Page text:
• @corsiKa LOL! - TDD:The RPG. You have to write the ending before you write the story. Your continuous integration would check that new NPCs would not mess up existing plots. Players would be treated as environmental bugs. Commented Jun 2, 2014 at 19:48

I use graph theory. All you need to do is to have NPCs (and/or places) as nodes and plots as arcs. You can even use something like GraphViz to visualise the graph you created. In general, the more complex the graph, the more potentially complex the plot.

Each link could have a cost associated with it that depends on how hard whatever the arc represent is to find out from the PCs's point of view. Or rather what you think is the difficulty in getting that particular thread. This can be highly subjective and difficult to do as all the information you pass to the players has the same colour! They do not know what is really important and what is not. Then you can do some "shortest path" calculations to see how reachable an end node is from any other nodes.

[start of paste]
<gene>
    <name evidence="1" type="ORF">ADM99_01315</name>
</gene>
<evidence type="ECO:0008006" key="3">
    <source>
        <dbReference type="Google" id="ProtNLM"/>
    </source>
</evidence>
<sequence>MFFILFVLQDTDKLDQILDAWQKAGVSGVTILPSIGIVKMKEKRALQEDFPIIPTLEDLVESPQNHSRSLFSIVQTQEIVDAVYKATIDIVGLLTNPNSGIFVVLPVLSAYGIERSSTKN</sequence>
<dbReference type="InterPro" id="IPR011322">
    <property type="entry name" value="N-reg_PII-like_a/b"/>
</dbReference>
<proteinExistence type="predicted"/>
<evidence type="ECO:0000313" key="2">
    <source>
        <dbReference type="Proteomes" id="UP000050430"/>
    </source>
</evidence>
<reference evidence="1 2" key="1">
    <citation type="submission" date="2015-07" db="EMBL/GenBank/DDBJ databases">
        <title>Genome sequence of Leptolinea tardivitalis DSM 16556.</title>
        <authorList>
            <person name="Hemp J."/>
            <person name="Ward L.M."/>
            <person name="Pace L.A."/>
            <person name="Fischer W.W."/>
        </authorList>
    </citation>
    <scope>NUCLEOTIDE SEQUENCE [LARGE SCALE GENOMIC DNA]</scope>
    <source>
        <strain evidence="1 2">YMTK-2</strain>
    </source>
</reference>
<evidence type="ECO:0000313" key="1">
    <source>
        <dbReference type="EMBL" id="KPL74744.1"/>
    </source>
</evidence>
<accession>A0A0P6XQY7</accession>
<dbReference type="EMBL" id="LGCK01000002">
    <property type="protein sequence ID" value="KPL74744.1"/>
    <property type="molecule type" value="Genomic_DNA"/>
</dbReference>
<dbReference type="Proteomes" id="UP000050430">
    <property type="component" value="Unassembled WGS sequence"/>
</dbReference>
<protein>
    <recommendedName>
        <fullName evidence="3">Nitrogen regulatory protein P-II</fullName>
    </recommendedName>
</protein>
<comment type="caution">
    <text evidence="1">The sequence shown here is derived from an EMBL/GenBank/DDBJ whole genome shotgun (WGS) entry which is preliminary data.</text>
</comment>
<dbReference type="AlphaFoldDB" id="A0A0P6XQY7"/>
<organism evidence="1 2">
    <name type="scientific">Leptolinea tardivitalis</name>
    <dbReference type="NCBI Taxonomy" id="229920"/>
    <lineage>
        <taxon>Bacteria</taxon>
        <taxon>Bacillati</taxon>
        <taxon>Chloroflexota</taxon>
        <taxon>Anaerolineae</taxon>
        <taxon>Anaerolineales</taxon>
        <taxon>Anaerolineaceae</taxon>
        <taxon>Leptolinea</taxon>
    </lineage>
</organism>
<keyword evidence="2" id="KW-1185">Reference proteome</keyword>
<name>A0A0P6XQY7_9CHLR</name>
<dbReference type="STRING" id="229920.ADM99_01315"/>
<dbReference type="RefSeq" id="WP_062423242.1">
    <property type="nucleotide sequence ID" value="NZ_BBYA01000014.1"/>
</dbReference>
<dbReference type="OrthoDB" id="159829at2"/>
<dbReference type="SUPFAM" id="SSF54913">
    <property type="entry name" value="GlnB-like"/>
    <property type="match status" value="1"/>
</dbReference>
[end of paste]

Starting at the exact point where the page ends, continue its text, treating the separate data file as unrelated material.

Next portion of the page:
A limitation of this method is that it is very static -- unless you have a nice little script that you can update for all nodes/arcs as your PCs will do things that the NPCs will need to react to.

• +1 I use this as well; it's great to know who knows who.
– Rob
Commented Jun 2, 2014 at 13:12
• I tried this last night and it worked pretty well. By tracing arcs between nodes, I was able to work out how difficult it would be to hunt down the links. Commented Jun 3, 2014 at 10:37